[00:09:00] Leah: I think it’s just, rather than time spent, it’s perceived learning curve, you know? It’s very easy for anybody to walk into a store, scan a few products, find one that’s selling for more on Amazon.

It sounds a lot more difficult to find a supplier who’s willing to drop ship products to Amazon customers for you, it sounds like there’s more involved in doing it. 

[00:09:27] Chris: That’s what I think the answer is. I think that’s, for whatever reason, overwhelming to people. Who maybe don’t understand it or haven’t looked into it, and they’re probably already in a course that they spent five, ten grand on.

That’s teaching them something that’s more like easier to explain, lower hanging fruit. People understand how easy it is to walk into a store more than they do how to form a dropshipping arrangement. So, I don’t know. I have recently looked at some of these videos myself on TikTok.

There was a woman just going hopping from, this is what it’s like with Home Depot. This is what Walgreens is like, this is what Target is like in terms of sourcing. And it seemed like they were talking about coupons a lot. And so I got the impression well, Maybe they’re trying to massage this as like clipping coupons in a smart way format.

And that’s the angle they’re playing. Like, we understand the coupon system better than other people. 

[00:10:24] Leah: Well, you’re trying to find underpriced retail items that are either underpriced in the store or overpriced on Amazon, or I guess ideally underpriced in the store and overpriced on Amazon.

Trying to find those sorts of deals. Which again, I can see how that can be perceived as being easier than, you know, making long term listings with suppliers that you have a relationship with. 

[00:10:48] Chris: Yeah. And these models have been, we’ve been talking about this on the podcast, in articles for years.

I mean, arbitrage has been kind of on the wane for a while, and now it’s at the point where Amazon’s just rejecting retail receipts like crazy with no explanation and then the dropshippers that don’t have any invoices or receipts, those appeals are getting rejected. I think a lot of the dropshippers appeal saying Well, we’re not gonna do drop shipping anymore.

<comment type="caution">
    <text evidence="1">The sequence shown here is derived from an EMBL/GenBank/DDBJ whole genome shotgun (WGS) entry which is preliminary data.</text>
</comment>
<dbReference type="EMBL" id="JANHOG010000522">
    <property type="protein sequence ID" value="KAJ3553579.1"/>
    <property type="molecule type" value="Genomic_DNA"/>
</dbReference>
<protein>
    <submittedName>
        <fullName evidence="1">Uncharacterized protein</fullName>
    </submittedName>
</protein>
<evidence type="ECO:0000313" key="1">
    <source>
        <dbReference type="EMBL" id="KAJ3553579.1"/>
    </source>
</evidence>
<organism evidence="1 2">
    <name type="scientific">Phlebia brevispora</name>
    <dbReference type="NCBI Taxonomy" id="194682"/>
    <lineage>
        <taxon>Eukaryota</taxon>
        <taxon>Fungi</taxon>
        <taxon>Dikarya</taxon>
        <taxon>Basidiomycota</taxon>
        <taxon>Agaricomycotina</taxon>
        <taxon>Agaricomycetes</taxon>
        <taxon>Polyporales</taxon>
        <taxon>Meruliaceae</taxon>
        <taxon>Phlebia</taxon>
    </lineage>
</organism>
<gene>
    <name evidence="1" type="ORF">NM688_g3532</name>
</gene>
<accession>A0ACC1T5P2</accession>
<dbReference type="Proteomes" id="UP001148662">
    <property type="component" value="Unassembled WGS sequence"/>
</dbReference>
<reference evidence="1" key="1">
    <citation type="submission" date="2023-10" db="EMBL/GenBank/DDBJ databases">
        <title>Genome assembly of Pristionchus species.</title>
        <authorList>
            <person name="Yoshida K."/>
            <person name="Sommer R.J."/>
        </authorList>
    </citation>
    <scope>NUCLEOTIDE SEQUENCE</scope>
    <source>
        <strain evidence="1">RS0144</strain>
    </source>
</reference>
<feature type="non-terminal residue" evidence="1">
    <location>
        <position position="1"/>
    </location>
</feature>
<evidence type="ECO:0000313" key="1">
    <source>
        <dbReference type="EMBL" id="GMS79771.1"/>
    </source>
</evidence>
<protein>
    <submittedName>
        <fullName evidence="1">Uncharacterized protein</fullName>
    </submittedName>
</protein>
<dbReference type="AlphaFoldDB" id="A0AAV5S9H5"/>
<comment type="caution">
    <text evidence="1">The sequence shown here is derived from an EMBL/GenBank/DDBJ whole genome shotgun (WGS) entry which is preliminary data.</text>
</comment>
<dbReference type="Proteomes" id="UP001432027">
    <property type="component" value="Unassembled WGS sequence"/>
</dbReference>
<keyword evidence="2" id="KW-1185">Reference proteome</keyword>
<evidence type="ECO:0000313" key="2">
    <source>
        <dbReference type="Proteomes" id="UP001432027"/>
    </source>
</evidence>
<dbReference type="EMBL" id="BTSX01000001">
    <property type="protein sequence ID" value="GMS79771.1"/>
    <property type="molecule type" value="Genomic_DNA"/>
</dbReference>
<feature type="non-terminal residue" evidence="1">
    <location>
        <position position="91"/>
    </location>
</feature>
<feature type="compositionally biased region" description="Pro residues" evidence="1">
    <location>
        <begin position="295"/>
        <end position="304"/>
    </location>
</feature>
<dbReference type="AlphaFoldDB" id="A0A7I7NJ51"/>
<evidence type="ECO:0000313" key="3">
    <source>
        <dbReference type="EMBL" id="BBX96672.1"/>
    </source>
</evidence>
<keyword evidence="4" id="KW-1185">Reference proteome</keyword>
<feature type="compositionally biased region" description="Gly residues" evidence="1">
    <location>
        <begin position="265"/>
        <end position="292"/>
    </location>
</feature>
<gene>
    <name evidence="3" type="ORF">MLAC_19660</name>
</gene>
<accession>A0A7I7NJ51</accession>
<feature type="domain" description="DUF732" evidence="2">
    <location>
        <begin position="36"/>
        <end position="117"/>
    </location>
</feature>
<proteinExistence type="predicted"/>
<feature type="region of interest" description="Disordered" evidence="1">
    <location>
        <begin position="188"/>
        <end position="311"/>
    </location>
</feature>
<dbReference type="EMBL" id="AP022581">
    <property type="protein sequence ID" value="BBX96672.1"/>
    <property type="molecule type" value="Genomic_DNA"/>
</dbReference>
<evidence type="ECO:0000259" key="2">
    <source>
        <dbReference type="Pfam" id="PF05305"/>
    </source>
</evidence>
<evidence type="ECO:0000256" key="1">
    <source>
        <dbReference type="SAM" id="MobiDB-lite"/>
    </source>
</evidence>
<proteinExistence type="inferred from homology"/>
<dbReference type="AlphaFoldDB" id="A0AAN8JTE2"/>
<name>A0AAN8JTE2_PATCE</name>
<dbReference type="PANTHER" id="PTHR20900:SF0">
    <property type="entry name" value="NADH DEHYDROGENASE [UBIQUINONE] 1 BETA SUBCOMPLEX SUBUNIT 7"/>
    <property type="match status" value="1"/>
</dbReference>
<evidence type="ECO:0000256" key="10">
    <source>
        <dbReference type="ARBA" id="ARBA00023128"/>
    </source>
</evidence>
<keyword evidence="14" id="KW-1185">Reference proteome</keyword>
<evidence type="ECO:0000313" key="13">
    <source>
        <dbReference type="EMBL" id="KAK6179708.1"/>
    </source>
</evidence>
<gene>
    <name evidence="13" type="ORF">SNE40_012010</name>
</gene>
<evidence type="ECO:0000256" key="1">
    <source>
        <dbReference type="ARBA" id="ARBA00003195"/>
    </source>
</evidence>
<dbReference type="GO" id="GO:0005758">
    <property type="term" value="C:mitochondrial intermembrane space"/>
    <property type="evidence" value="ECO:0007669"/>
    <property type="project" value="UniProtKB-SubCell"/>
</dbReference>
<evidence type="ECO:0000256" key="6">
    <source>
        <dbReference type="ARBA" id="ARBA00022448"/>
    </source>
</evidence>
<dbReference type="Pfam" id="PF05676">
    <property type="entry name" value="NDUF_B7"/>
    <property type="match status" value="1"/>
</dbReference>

There’s so much negative buzz out there. Even the word dropshipping has become so toxic, right? They lead their appeal with, Well, we’re not drop shipping anymore, so we’re gonna FBA. That’s an appeal. That should be acceptable and those are getting rejected.

And then in terms of us and the contacts we get every day, then they double back on I already appealed it a few times. And I said I wasn’t gonna dropship anymore. I said I’m gonna have invoices going forward, and that gets rejected. And that’s the second wave.

[00:11:43] Leah: Well, because in order for that to even work, you have to already show your new and better suppliers, which requires invoices, which requires an investment, and it’s a high risk investment, I guess it’s perceived as a high risk investment because at that point, their account is suspended and they may not even be able to sell those products on Amazon anyway. 

[00:12:03] Chris: It is more risky. I mean, I don’t know, high risk because they could get reinstated. But yeah, so any confusion about that, especially the second piece about how do you appeal this sort of thing.

Long story short, you demonstrate your complete divorce from dropshipping of that model. You’re either appealing, mentioning the model that Leah just discussed. Or coming back with a proven track record or new invoices or letters of authorization from new brands that you’re going to sell or that you source from authorized distributors, if not from the brands.

So can’t wait to see the kinds of questions we get after this one. , any last thoughts 

[00:12:46] Leah: And no, I don’t have any recommendations for where you can find these suppliers. Not my area of expertise, sorry. 

[00:12:52] Chris: We don’t rebuild. We, we had to answer some people who came in asking for appeals help, but they wanted us to rebuild their whole company, their whole sourcing and business model.

That’s not what we do. We’re reinstatement experts. We’re appeals people. 

[00:13:04] Leah: We just tell you what have to do. We don’t tell you how you do that part. 

[00:13:09] Chris: Yeah, we don’t rebuild it for you. I mean, that’s more like somebody who’s managing their own business. All right. Thanks a lot Leah, for making that clarification.

I hope the message finds its way to the right ears and we’ll talk to you again soon. Thanks again for listening.

Hosts & Guests

Chris McCabe

Leah McHugh